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Things I like about Herbert J. Davenport

Sunday 19 July 2020

Herbert_J._Davenport.jpg I have just finished reading Davenport’s two books: Value and Distribution (1908) and The Economics of Enterprise (1913). The former was written while an assistant professor at Chicago and is a first attempt to assess the alternative accounts of economic value (utility), capital, interest and rents, and the distribution of value among the factors of production. It is chock-a-block with passages from Classical economists and “the Moderns” (primarily Wieser and Böhm-Bawerk, but also Fisher, Fetter, Clark, and other Americans) and his comparisons among them. The latter is his textbook, written after arriving at Missouri as Chair of Economics and Dean of Commerce. It is a clear and straightforward treatment of microeconomics theory, centered upon the problems of valuation and distribution. It is the clearest interpretation of the Austrian approach to economics (in English) that existed for half a century or more.

  1. Davenport came to economics as a pragmatist with a scholar’s thirst. He was trained as lawyer (Harvard) and made and lost a fortune in land speculation in the Dakotas. He subsequently studied at the University of Leipzig and l’École Libre des Sciences Politiques (commonly: Sciences Po) in Paris. He entered the University of Chicago to take the doctorate in economics at the age of 36 and finished a year later in 1898, after studying with Thorstein Veblen and J. Laurence Laughlin. He read the new thinking of Eugen von Böhm-Bawerk and Friedrich von Wieser in German and some of the French scholars (Say, Turgot, and Cantillon) in French. He absorbed the Anglophone literature, as well. He chose carefully among these accounts in creating his own account, which developed from his first book, Outlines of Economic Theory (1898) through Value and Distribution and The Economics of Enterprise.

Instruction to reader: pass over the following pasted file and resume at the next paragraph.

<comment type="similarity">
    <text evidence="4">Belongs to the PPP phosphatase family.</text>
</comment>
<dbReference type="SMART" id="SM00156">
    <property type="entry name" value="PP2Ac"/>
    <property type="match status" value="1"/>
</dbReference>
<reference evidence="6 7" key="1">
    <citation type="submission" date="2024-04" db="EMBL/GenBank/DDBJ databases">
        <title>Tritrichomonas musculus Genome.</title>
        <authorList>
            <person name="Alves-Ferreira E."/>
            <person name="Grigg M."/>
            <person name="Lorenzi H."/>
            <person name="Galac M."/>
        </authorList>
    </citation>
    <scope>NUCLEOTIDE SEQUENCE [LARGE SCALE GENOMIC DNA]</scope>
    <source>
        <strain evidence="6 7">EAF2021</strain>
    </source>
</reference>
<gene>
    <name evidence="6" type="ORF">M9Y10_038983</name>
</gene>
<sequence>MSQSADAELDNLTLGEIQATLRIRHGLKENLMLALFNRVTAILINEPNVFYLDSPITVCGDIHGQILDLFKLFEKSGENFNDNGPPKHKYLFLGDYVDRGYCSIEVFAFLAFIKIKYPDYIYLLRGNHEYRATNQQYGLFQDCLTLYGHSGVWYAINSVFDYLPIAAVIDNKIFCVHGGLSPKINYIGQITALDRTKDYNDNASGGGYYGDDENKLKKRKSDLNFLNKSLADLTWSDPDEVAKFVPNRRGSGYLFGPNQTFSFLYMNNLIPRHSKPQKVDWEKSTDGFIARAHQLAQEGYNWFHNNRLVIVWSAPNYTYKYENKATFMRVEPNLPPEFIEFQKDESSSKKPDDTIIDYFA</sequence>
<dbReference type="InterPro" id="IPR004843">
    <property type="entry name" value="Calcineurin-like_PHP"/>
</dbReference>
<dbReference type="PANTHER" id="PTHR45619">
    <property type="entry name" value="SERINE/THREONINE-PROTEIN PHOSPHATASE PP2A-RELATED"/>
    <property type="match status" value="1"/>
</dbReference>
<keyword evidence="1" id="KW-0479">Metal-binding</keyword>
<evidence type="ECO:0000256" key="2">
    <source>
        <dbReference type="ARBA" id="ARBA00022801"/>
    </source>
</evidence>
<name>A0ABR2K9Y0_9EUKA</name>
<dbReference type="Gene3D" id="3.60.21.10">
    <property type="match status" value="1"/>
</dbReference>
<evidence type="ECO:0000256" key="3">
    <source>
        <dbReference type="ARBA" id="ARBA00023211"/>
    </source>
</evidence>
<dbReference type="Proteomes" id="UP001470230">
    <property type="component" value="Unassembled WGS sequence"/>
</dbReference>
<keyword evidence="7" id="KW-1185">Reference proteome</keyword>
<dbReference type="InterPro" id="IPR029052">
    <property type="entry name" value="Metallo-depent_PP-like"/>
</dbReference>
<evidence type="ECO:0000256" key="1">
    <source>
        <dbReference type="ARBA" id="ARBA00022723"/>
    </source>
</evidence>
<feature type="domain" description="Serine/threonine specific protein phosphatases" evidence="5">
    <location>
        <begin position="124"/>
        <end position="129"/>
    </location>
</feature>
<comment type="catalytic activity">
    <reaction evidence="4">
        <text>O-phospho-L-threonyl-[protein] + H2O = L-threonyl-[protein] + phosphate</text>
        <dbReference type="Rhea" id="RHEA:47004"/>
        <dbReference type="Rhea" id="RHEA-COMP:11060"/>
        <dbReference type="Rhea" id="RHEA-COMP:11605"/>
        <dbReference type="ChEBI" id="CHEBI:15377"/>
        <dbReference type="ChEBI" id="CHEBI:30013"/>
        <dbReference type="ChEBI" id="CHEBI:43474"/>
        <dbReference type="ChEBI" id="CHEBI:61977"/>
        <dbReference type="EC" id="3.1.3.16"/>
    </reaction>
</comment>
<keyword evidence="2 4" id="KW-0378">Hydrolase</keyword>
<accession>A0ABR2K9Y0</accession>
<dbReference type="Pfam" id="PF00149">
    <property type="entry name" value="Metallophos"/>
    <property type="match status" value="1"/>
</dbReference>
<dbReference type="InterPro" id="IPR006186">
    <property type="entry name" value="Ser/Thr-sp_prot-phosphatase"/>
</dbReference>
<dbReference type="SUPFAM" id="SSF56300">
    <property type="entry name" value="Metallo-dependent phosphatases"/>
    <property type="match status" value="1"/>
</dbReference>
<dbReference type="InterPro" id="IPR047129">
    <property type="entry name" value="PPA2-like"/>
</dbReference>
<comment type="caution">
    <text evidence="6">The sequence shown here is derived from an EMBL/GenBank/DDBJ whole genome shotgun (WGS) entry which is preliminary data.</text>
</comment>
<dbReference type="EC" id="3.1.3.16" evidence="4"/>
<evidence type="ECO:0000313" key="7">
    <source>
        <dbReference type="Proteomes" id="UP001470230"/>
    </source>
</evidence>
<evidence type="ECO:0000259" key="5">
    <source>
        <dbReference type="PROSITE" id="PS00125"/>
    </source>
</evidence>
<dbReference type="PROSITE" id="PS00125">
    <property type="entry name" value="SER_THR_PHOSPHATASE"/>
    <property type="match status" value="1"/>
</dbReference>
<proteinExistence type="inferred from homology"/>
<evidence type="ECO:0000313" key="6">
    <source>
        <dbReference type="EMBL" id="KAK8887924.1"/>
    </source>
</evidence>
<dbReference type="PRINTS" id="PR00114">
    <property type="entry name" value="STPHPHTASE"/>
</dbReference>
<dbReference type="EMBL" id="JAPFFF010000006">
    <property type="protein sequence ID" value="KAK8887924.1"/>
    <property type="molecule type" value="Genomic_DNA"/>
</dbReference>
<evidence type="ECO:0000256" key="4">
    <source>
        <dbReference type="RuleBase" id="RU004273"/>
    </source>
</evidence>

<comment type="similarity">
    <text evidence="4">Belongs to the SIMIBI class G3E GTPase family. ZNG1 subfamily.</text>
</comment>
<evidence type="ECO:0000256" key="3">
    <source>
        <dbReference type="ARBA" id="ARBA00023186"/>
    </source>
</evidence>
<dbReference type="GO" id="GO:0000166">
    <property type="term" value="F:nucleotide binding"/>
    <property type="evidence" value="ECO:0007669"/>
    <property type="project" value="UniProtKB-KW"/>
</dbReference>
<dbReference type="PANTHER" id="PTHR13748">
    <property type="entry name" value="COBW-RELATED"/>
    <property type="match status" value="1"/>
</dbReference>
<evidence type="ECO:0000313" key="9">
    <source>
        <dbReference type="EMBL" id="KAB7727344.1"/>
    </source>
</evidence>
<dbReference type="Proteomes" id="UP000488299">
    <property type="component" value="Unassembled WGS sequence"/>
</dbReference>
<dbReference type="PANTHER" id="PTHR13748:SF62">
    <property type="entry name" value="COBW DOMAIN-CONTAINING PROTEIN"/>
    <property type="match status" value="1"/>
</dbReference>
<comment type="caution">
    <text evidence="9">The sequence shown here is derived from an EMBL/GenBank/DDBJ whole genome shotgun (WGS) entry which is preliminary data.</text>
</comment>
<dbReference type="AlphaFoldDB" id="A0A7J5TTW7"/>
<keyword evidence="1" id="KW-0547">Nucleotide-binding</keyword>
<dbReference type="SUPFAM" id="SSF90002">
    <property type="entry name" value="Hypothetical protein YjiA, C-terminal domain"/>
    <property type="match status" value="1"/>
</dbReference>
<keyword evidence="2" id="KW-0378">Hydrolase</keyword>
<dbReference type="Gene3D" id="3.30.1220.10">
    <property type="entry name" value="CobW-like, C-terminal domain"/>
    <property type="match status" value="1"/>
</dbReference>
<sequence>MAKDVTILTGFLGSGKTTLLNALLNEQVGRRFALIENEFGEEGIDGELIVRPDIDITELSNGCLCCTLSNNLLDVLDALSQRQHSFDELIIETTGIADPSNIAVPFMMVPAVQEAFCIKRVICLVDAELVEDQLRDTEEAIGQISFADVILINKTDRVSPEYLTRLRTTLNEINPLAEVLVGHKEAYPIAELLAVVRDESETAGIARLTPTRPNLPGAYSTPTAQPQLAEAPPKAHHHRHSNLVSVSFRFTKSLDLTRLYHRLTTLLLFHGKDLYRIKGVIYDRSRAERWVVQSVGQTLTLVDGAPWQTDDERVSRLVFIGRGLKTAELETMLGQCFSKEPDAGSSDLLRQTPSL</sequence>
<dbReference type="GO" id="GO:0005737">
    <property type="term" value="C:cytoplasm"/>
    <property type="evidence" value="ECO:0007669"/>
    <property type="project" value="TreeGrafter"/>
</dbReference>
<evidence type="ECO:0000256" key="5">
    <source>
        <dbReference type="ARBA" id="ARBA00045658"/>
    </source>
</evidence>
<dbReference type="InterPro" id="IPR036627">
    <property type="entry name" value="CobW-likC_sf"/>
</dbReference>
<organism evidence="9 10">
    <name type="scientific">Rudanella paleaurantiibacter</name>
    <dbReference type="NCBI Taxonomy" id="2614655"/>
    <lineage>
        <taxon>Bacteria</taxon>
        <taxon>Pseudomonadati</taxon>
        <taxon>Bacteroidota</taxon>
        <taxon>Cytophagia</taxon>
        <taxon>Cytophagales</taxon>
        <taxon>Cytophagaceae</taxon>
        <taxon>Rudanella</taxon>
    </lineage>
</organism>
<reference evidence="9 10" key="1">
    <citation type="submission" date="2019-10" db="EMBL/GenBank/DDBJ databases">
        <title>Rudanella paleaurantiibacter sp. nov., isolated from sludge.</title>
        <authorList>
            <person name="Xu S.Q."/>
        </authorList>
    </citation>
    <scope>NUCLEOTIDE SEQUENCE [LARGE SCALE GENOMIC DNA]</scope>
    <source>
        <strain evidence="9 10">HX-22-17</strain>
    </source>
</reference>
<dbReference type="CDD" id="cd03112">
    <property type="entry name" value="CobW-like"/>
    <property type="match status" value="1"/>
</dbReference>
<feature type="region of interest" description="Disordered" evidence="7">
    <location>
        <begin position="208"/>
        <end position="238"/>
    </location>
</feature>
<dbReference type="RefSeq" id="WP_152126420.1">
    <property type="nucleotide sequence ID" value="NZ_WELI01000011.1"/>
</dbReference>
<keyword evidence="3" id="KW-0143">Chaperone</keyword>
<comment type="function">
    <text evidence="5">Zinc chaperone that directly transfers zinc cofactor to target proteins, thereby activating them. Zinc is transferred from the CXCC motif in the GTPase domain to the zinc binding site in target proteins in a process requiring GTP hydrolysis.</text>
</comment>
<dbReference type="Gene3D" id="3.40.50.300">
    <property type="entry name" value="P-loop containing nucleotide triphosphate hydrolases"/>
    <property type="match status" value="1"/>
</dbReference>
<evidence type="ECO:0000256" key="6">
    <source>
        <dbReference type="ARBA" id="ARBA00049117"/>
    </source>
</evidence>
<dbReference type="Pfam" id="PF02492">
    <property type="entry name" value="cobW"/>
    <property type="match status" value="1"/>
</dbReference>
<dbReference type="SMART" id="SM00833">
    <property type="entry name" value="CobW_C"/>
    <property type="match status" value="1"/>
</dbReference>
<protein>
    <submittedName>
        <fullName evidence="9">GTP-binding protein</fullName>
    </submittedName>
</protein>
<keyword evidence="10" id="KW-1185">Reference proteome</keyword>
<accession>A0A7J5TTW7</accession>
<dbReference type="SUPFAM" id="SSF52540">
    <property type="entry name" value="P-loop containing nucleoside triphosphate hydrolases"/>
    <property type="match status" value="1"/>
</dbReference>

2. Davenport eschewed mixing economic theory with social and political economics. Thus, he did not participate in the institutionalist movement in the US. While he had enormous respect for Veblen’s views on social issues, they were not incorporated into any of his books or journal papers on the science of economics. The exclusion of social policy caused some ill feelings and some testy reviews by confrères in the profession, especially of the 1913 book. In that book, he considered all forms of value creation, including snake-oil salesmen, prostitutes, makers of burglar’s tools, and other pariahs, specifically because they created goods and services that were valued by buyers. Therefore, these were indeed economic activities and the value they created could be imputed to the services of labor and capital that were used in production. Furthermore, there was no room for the Progressive movement in American society with the study of economic theory. This stance is consistent with the approach of Frank Knight, as evidenced by his writings of the 1920s and 1930s. Knight believed that social values were a social issue, not an issue of economic theory. davenport’s theorizing is also consistent with the approach of Carl Menger in the Grundsätze der Volkswirtschaftslehre (Principles of Economics, 1871), though I cannot find evidence that Davenport read Menger. It appears that his access to Menger came from the writings of Menger’s students, Wieser and Böhm-Bawerk.